Wyoming personal income on upswing
Average personal; income rises in Wyoming despite an overall reduction in payrolls thanks to oil and gas sector, wholesale trade growth.
Wyoming's average personal income saw modest growth in the third quarter of 2017 after two previous quarters of region-leading improvements, according to figures released by the U.S. Bureau of Labor Statistics (BEA) and Economic Analysis Division of the Wyoming Department of Administration and Information (EAD).
Wage growth over the last three quarters are a significant improvement for the state which saw steep declines in personal income throughout all of 2016 as the state slowly recovered from decreases in coal demand and soft oil prices.
While demand for coal remains depressed, oil prices have rebounded from lows spurring job growth in the oil and gas sector in Wyoming, causing average wage growth in the state to buoy. Increasing average personal income growth in the state has placed it on equal footing as every other state in the nation, according to BEA figures.
Personal income is defined as income received from wages and salaries, property income from interest, dividends and rent, and certain government payments like social security, Medicare and Medicaid and unemployment benefits.
In the third quarter, personal income in Wyoming grew by $126 million. Earnings from employment were the lion's share of that, with $101 million in growth. Property income increased $14 million and government payments increased by $11 million.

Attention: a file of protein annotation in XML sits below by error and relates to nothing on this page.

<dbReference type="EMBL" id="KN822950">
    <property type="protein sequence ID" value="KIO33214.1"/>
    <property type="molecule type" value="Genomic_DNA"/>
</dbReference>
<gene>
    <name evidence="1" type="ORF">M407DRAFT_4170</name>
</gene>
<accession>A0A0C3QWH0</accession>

According to the figures, Wyoming's personal income grew 0.4 percent in the third quarter of 2017, which is below the national personal income growth of 0.7 percent, and the Rocky Mountain region-Colorado, Idaho, Montana, Utah and Wyoming-experience earnings growth of 0.6 percent.
Wyoming's slightly below average performance in the third quarter of 2017 was offset by strong growth in the previous two quarters of the fiscal year, however.
In the first quarter of 2017, Wyoming had a 1.7 percent increase in personal wages. That figure tied the Rocky Mountain region and surpassed the national average of 1.4 percent.
In the second quarter, personal income continued to rise but at a slower pace. Wyoming's personal income increased by 0.9 percent in the second quarter of fiscal year 2017. That surpassed the Rocky Mountain Region's growth rate of 0.8 percent and well excceded the national average of 0.6 percent for the quarter.
Nationwide, every state in the U.S. experienced personal income growth, indicating a robust job market. According to the BEA, Washington led the nation in income growth in the third quarter at 1.0 percent. South Dakota was last with 0.1 percent growth.
Much of the increase in personal income in Wyoming is attributable to oil and gas jobs, according to an analysis by EAD.
At the end of October, the state had about 2,200 more jobs in the mining sector-which includes oil and gas jobs-compared to the same month a year earlier. Despite the marked increase in employment in the oil and gas sectors, the overall number of payroll positions in the state decreased by 1,400 over the same period.
Despite there being fewer payroll positions in the state, the increase in jobs across the mining sector have pulled Wyoming's wages upward for the last three quarters, reversing 2016s trend of shrinking levels of personal income.
"The state saw growth in 17 of the 24 BEA-defined industries in the third quarter of 2017 with the mining sector, which includes oil and gas activities, having the largest impact on private earnings growth followed by wholesale trade" Jim Robinson, principal economist for the EAD said in a release.
Of the $126 million in personal income growth logged in the third quarter of Fiscal Year 2017, the mining sector accounted for $40 million. The wholesale trade sector accounted for $21 million of overall growth, an increase of 2.5 percent.